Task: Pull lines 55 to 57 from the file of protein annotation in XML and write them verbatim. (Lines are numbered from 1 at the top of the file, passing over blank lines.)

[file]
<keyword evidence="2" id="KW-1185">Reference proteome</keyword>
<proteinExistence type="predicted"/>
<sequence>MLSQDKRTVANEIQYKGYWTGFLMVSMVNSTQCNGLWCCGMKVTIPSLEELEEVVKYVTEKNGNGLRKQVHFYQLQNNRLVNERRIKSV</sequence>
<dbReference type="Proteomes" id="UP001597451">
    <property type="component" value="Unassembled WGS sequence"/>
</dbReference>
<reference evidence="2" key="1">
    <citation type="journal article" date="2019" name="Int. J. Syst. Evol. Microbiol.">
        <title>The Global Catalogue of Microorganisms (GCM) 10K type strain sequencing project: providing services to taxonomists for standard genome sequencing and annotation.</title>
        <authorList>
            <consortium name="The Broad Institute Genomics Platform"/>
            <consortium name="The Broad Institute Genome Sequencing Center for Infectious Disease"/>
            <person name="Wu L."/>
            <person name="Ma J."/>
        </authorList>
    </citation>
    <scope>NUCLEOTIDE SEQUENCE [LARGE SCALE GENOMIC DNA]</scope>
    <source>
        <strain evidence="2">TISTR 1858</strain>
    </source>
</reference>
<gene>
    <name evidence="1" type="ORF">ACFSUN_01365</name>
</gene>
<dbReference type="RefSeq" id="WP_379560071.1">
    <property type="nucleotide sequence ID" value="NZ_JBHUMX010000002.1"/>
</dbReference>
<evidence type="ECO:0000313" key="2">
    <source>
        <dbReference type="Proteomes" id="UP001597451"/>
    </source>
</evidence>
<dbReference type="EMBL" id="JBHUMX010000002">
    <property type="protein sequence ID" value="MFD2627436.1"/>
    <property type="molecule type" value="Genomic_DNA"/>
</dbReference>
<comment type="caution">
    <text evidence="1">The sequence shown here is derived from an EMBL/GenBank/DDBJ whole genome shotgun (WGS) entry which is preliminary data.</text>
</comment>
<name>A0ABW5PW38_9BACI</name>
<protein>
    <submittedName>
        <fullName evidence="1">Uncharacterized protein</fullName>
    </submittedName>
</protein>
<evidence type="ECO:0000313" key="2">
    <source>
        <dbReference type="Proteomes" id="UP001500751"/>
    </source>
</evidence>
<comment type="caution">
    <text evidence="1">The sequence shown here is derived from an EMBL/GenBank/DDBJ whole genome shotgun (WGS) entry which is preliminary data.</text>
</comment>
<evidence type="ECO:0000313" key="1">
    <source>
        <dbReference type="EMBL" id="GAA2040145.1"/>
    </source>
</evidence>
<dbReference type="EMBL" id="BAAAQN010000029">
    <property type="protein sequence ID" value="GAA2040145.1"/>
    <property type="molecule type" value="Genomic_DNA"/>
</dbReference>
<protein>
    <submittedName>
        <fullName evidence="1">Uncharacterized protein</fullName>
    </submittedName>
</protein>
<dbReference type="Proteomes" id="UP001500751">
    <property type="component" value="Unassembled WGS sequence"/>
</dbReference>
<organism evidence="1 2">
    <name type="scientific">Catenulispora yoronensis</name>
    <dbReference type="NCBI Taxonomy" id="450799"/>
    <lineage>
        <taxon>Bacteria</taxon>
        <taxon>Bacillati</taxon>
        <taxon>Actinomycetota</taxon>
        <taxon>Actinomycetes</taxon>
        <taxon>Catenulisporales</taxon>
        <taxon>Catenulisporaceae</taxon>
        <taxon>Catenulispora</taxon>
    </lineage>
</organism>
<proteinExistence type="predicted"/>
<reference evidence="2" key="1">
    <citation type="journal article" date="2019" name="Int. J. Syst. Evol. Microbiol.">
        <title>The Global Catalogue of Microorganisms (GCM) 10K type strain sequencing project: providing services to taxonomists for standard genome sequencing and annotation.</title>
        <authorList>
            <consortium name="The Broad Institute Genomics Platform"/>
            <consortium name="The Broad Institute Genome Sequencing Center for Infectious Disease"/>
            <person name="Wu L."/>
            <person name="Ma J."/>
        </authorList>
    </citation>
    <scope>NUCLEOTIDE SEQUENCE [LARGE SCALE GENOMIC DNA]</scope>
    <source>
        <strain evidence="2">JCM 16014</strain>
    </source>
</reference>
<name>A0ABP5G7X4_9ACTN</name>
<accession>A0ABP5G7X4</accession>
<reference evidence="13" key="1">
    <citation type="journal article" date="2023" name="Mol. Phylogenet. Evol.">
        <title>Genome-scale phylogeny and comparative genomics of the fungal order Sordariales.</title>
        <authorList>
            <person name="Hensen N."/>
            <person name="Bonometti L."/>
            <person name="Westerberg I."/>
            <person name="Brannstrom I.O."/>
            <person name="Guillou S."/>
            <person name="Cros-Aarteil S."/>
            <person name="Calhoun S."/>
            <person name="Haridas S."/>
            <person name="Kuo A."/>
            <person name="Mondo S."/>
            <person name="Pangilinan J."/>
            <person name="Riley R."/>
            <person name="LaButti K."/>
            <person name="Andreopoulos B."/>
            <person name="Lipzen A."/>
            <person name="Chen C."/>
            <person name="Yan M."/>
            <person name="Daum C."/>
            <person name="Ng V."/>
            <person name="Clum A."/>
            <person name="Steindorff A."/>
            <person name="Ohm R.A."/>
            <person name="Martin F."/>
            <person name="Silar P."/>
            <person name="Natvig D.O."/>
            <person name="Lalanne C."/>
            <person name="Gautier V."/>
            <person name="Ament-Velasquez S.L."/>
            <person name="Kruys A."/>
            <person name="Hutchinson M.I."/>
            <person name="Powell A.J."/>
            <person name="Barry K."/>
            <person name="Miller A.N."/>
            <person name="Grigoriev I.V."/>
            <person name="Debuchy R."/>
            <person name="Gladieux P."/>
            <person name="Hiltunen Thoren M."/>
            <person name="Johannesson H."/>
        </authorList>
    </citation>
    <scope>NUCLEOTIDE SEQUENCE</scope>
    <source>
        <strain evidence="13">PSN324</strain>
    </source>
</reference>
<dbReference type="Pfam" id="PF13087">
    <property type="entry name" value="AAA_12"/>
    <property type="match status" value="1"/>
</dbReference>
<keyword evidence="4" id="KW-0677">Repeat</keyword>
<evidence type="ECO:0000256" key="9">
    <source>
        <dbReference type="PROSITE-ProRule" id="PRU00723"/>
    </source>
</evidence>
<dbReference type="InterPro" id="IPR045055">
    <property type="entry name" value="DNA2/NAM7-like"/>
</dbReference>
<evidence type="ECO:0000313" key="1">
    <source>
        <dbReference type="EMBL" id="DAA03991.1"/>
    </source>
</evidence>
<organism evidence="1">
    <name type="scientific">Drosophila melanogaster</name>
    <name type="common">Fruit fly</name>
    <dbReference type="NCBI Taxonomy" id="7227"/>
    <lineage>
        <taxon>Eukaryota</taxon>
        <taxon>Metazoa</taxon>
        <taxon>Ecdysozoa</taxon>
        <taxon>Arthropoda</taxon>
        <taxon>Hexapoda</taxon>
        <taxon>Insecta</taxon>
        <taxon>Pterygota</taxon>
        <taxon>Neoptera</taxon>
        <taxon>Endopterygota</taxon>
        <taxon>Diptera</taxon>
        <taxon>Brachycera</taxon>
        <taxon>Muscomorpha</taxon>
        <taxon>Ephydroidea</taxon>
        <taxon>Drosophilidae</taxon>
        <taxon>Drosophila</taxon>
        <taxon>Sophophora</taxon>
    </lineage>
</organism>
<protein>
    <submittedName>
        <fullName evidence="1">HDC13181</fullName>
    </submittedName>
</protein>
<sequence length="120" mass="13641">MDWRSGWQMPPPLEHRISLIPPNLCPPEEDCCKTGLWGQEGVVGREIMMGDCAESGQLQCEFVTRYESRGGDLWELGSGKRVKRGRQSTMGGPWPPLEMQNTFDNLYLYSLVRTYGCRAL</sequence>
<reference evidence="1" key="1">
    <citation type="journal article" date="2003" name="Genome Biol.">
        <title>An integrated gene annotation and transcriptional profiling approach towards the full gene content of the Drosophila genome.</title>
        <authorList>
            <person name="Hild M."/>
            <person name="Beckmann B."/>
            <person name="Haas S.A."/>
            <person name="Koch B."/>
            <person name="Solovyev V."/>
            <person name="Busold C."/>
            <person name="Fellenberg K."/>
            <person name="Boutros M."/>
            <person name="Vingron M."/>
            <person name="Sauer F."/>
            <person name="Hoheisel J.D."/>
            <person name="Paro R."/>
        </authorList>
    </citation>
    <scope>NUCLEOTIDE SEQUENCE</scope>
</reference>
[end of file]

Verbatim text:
    <source>
        <dbReference type="EMBL" id="GAA2040145.1"/>
    </source>